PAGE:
There are many approaches to finding interpreters. One can, for example, hire bilingual staff, seek out interpreter agencies, and consider long-distance telephone services for those hard-to-find languages or services needed on demand. How do you determine an interpreter's qualifications? How do you assess his or her knowledge of medical terminology? How will you know if they overstep their bounds or violate ethical standards? When seeking an interpreter, consider the medical issues and the culture. Gender preference should be considered, (especially in cases of rape, incest, and sexual abuse) when the patient is less likely to share information with an interpreter of the opposite sex. 

How do you know if you are being understood? If you are uncertain, ask for a replay of what you said to determine if the meaning was communicated. On issues of gender, find out who makes decisions about health care services, courtship patterns, sex, marriage, childbirth, child rearing, and the role of the extended family.

For example, a female Arabic patient presented with a medical problem related to childbearing. She brought a male interpreter with her. Although, American culture recognizes women as having equal status to men, cultural norms may dictate that male decision making is standard in the Arabic culture. Ethically, should one always seek same sex interpreters in these circumstances? What should one do if no female interpreter is available?

 

 

The Culturally Competent Institution

In addition to developing personal cultural competence, we need to shape our organizations to become culturally competent. To accomplish this task, institutions must take the same steps their staff followed individually.

Obtaining cultural competence is an unending process. Institutional commitment is essential at every level. The process includes integrating the learning process in all aspects of patient care and administrative decision making; for example, we must incorporate cultural competence standards into staff education, hiring, staffing, budget and management decisions, and community involvement. The process can work well only if there is commitment at the executive level and a multidisciplinary team leading the charge. Techniques include diversity grand rounds for the medical staff, adapting routine employee orientation to cultural learning, and frequent educational tips on e-mail. Newsletters and organizational magazines can serve to strengthen an ongoing awareness of the importance of cultural learning. Cultural competence means no longer treating patients the only way we know how, but in the most effective way we can.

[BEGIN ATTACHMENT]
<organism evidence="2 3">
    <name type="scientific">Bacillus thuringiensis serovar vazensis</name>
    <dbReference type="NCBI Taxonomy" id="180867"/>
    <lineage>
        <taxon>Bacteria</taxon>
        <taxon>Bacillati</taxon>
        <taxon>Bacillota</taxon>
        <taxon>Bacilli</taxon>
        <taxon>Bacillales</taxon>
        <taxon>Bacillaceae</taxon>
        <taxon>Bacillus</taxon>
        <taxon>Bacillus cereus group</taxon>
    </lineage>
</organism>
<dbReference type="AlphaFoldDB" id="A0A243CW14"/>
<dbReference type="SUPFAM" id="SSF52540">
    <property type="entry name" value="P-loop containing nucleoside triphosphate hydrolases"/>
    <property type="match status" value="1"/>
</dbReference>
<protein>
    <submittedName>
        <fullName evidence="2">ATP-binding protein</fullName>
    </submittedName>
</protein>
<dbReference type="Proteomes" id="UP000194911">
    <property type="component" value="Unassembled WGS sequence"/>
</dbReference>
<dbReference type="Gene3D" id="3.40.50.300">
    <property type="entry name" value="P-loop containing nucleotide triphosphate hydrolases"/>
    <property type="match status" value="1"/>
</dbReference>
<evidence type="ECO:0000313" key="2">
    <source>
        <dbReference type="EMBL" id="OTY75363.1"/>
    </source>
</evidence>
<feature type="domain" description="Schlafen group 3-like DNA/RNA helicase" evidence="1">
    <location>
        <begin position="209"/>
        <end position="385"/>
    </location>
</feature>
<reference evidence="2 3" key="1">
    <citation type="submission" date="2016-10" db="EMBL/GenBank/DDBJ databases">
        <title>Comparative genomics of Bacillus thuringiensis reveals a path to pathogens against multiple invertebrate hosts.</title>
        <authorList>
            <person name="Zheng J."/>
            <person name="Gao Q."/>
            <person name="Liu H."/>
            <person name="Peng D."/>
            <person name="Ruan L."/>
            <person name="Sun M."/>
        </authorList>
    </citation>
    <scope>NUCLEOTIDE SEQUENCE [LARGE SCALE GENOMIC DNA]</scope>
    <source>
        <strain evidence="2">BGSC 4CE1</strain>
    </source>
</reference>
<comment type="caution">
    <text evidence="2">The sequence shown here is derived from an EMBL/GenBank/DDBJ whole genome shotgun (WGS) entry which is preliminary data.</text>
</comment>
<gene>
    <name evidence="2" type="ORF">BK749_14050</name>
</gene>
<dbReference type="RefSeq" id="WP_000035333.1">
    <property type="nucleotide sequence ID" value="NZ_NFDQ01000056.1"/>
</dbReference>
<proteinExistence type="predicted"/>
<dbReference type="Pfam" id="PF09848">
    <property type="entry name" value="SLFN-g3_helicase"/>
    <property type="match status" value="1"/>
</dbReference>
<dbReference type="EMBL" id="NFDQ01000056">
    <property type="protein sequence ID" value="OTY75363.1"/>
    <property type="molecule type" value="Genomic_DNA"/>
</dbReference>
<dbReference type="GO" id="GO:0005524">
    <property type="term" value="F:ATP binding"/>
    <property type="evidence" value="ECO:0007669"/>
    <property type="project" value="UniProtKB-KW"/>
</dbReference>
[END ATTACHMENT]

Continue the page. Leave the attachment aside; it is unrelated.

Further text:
How do we know that we are culturally competent? We engage in a lifelong commitment to learning. We exchange cultural values and norms with patients, trade information with colleagues and benefit from their experience, seek expert knowledge or legal counsel when questions arise about how to proceed, and refer   cases to institutional ethics committees in situations of ethical dispute. Providing health care services to non-English speaking populations requires that providers develop competencies not routinely included in medical school curricula and the allied professions. Standards of competence need to be established, training needs to be provided, and these standards need to be measured and shared.

Acceptance and appreciation of differences, along with the ongoing institutional commitment to education and skill development are the keys to achieving cultural competence. Only then, can the health care delivery system be truly responsive to its patients and their families in a manner that embodies respect and communicates clearly across cultures.